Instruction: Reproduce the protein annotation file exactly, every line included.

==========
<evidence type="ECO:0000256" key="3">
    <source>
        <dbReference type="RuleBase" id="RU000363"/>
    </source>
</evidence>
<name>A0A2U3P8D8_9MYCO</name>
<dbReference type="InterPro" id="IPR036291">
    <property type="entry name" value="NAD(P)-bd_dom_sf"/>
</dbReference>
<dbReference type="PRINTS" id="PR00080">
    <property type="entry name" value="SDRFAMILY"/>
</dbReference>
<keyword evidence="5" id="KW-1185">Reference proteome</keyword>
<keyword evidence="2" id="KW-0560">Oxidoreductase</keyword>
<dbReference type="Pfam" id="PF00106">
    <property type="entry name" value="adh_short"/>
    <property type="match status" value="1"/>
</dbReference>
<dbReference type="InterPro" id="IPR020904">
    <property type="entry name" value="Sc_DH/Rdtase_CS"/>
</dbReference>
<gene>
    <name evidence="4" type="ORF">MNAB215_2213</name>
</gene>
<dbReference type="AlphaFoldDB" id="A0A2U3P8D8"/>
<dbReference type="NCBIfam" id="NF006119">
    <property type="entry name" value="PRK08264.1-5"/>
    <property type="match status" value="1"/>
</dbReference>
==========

<evidence type="ECO:0000256" key="3">
    <source>
        <dbReference type="RuleBase" id="RU000363"/>
    </source>
</evidence>
<name>A0A2U3P8D8_9MYCO</name>
<dbReference type="InterPro" id="IPR036291">
    <property type="entry name" value="NAD(P)-bd_dom_sf"/>
</dbReference>
<dbReference type="PRINTS" id="PR00080">
    <property type="entry name" value="SDRFAMILY"/>
</dbReference>
<keyword evidence="5" id="KW-1185">Reference proteome</keyword>
<keyword evidence="2" id="KW-0560">Oxidoreductase</keyword>
<dbReference type="Pfam" id="PF00106">
    <property type="entry name" value="adh_short"/>
    <property type="match status" value="1"/>
</dbReference>
<dbReference type="InterPro" id="IPR020904">
    <property type="entry name" value="Sc_DH/Rdtase_CS"/>
</dbReference>
<gene>
    <name evidence="4" type="ORF">MNAB215_2213</name>
</gene>
<dbReference type="AlphaFoldDB" id="A0A2U3P8D8"/>
<dbReference type="NCBIfam" id="NF006119">
    <property type="entry name" value="PRK08264.1-5"/>
    <property type="match status" value="1"/>
</dbReference>